With over 600 active Community Greening gardens across New South Wales, it can be tough to keep up to date with all of the countless achievements and acknowledge the many passionate people that help keep these valuable spaces looking great and continue to bring local communities together.
One amazing Community Greening champion is Marion Cartwright, who was recently awarded the very prestigious 2019 Bayside Council Citizen of the Year for her outstanding contributions to the community over the past 15 years. I have known and worked alongside Marion in the garden at Eastlakes ever since I started working with Community Greening eight years ago.
A community leader
Marion regularly brings the local community together for morning tea in the garden plus helps to organise weddings, funerals, and birthdays - all despite recent health issues. She continues to work primarily by herself in the one-acre public space outside of her complex, with help from Community Greening by the way of donated plants, materials and support.
It’s safe to say that she single-handily transformed an empty, dusty lot into a thriving community space, giving other members of the complex a sense of belonging, purpose and a safe place to gather.
I recently visited the garden at Eastlakes to catch up with Marion, who just celebrated her 80th birthday last week – another incredible achievement that adds to her heroic efforts and determination.
How has the community garden, or gardening changed you?
15 years ago I was in a pretty dark place after moving from Alice Springs and ending up in a women’s refuge home. After moving to Sydney in 2005 to this complex, I started planting a little patch of annual flowers – at the time I didn't' realise what I started.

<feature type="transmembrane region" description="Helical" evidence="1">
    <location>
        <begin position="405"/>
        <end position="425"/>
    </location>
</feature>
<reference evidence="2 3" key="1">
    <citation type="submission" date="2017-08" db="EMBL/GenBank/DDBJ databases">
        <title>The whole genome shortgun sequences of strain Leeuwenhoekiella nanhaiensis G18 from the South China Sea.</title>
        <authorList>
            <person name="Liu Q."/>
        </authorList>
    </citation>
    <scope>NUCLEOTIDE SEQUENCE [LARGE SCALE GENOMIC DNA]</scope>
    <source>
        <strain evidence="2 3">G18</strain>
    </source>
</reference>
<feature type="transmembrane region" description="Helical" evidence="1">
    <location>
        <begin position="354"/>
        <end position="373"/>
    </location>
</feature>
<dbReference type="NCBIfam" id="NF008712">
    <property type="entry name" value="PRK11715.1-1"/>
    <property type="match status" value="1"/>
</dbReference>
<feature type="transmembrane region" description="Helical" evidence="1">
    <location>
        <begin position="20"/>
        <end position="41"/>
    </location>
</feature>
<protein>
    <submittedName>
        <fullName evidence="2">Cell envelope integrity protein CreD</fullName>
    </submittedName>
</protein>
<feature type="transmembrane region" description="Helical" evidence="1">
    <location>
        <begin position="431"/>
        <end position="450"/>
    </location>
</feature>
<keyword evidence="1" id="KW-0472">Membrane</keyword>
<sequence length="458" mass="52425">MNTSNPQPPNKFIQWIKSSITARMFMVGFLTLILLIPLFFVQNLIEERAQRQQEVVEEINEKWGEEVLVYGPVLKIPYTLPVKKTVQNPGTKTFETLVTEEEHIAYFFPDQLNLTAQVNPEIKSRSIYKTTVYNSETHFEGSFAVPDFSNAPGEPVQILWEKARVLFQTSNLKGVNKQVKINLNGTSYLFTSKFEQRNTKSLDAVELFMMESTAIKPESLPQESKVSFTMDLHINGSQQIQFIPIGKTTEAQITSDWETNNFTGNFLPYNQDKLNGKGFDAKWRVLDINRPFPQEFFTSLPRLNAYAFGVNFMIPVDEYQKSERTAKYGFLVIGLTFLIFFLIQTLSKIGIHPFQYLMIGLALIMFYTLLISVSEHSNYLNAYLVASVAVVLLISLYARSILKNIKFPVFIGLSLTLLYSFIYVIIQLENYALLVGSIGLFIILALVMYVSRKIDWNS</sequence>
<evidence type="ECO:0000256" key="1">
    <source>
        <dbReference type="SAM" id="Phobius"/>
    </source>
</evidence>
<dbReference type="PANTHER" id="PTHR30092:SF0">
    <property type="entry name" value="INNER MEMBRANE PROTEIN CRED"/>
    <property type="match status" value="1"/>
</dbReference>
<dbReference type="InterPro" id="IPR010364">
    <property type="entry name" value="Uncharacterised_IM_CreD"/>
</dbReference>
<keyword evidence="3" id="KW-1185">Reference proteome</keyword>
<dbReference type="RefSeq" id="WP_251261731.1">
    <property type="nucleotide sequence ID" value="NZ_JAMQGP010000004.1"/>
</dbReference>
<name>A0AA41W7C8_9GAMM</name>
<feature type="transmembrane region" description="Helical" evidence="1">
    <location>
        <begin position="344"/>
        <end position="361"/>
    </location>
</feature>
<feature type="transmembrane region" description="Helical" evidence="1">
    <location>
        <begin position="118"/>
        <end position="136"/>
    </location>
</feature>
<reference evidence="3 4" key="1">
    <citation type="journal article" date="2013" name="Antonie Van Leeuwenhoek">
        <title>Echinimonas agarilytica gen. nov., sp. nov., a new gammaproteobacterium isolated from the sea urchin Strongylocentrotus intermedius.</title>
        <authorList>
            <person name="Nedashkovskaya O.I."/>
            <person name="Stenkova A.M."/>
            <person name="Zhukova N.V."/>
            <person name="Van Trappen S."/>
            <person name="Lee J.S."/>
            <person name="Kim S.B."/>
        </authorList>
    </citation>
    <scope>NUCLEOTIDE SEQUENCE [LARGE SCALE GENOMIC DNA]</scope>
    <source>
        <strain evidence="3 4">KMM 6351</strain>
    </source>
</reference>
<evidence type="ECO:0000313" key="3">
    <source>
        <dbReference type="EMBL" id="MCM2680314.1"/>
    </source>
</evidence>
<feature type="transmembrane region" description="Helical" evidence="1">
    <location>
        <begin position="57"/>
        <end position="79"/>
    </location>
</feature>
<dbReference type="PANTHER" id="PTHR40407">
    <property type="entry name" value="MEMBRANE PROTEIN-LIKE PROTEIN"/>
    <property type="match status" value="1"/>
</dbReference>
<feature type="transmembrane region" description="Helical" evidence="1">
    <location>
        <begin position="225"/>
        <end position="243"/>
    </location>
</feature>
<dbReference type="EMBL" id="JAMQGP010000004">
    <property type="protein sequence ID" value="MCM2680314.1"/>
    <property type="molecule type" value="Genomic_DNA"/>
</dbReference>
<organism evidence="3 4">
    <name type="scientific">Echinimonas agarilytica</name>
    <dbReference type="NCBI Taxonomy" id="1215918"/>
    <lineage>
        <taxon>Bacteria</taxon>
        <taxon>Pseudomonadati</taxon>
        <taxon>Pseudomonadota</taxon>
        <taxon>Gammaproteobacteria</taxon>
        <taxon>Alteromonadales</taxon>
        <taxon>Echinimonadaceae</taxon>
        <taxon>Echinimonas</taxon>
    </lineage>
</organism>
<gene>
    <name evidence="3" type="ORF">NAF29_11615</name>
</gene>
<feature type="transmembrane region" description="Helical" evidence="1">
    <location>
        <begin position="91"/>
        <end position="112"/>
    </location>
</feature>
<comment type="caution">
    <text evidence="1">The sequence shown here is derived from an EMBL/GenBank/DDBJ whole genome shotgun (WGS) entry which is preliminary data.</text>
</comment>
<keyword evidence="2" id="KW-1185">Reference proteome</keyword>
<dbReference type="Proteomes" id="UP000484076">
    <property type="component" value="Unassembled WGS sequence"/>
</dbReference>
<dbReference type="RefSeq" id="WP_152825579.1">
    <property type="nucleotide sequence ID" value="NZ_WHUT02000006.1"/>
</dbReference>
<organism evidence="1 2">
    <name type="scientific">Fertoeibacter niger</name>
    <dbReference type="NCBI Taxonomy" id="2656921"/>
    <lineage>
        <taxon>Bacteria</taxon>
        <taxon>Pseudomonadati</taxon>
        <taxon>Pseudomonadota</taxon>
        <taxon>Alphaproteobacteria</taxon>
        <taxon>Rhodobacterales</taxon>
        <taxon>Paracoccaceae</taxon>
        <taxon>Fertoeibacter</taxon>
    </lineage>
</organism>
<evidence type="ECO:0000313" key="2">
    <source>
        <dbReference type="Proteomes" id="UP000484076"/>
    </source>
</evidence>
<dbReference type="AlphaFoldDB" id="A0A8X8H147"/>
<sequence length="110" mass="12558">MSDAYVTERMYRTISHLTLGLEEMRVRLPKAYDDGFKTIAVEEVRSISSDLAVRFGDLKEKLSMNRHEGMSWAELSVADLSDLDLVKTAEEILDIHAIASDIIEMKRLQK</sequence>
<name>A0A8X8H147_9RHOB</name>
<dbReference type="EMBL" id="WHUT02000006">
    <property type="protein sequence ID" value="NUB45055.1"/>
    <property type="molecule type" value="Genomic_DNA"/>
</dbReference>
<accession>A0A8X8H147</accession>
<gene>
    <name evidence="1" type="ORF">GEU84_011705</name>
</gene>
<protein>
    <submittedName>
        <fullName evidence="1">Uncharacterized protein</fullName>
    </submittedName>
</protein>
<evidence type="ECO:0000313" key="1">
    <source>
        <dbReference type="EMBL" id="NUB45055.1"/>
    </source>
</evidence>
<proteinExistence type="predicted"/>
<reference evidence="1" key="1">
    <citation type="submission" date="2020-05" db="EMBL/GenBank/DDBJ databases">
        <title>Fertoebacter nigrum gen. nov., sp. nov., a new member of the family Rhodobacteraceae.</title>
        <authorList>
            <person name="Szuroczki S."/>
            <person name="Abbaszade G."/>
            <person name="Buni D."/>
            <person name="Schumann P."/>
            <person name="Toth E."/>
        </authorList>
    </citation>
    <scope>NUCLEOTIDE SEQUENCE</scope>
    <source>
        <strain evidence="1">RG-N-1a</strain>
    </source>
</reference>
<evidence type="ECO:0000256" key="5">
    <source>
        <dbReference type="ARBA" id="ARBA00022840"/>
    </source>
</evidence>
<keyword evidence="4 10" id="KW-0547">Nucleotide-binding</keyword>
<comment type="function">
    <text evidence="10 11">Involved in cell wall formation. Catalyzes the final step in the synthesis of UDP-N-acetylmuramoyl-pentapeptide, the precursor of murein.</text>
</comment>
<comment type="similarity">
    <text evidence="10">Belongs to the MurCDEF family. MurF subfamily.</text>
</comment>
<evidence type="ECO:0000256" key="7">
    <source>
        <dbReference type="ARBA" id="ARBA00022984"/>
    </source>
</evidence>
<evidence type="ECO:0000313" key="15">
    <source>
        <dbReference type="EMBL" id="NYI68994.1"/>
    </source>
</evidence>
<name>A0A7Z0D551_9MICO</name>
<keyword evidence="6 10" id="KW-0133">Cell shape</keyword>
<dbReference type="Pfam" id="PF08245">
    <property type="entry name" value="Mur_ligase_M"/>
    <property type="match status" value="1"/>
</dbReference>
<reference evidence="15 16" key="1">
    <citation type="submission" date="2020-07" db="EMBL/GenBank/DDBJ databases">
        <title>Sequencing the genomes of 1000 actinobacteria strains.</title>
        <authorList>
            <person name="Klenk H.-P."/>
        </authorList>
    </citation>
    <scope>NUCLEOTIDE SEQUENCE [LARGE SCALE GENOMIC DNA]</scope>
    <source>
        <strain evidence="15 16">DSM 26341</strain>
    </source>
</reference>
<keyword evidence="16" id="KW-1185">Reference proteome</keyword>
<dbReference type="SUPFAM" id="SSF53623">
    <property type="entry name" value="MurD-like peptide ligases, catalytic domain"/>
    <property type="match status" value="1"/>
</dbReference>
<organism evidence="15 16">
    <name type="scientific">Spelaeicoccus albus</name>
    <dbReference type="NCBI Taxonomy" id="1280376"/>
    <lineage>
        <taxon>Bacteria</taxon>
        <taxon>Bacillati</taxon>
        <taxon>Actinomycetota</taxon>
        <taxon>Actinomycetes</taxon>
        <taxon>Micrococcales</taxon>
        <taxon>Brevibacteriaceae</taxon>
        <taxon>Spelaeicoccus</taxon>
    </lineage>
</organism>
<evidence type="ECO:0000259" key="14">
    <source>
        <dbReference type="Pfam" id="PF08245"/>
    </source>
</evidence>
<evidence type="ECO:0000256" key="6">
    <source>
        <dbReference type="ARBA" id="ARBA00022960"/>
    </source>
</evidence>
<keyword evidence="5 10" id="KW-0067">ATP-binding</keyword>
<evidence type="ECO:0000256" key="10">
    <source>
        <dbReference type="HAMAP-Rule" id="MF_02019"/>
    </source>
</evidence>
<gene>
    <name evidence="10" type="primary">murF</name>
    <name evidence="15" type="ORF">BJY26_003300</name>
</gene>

This garden has saved my life, I was diagnosed with bipolar and with the help of medication and a good dose of social and therapeutic horticulture – I’m here today, alive and in good mental health. That little patch of flowers at the front of my ground floor unit was how I met the Community Greening coordinator at that time, Steve.
We started to chat, and I expressed how much I would like to expand the garden. The site was just hard grey sand with the odd tuft of grass. It is now over an acre of lush tropical gardens with all kinds of rare flowers donated by Community Greening. The garden includes fruit trees, peaches and mangoes, and recently added raised garden beds for herbs and vegetables.
Initially Community Greening was visiting weekly to support and establish the expansion of the garden but now, I’m in here everyday with other gardeners Italo and Saroya. I used to spend 3 or 4 hours each day in the garden but these days my physical health prevents me gardening as much as my mind would like to.
What are your most memorable achievements in the community garden?
My most memorable achievements would be finally getting an irrigation system last year as part of the grants I applied for – a long awaited addition to the garden so that I didn’t have to carry water jugs and negotiate with the hose. The grant also included new raised garden beds that are engaging more people in the complex and we are now growing more veggies than ever. New furniture and a covered area were also a few upgrades the garden received through the grant.
Of course, being named Citizen of the Year at a recent Australia Day celebration was a great achievement. And also making the acceptance speech in front of over 100 people, my family and fellow community gardeners.
What is the best thing about working in a community garden?
The best thing about the garden is how every second Saturday between 10 am and 2 pm the local church help to run a morning tea and lunch at the garden. Community members come out of their units to share home-made food and cakes in the garden and they tell me how beautiful the garden is - even those who don’t speak fluent English participate. The diverse Eastlakes community is brought together by the love of the garden and home-made food - a language understood by all.
Also, I spent much of last year in poor physical health and the community rallied around me to cook, clean and even assisted me to shower. It’s a true sign of how strong and resilient the community around us is and how the community garden is at the centre of such important bonds.
What is your favourite plant to grow and why?
My favourite plants are roses, I look back with fondness at how well I grew them when I lived in Alice Springs on a camel farm 100 km out of town. The rich soil and low humidity did amazing things for the roses but alas I’m surrounded by dark rich soil full of worms and struggle to grow roses now.
There are several ways you can take part of Community Greening including Corporate Volunteering. More information can be found here.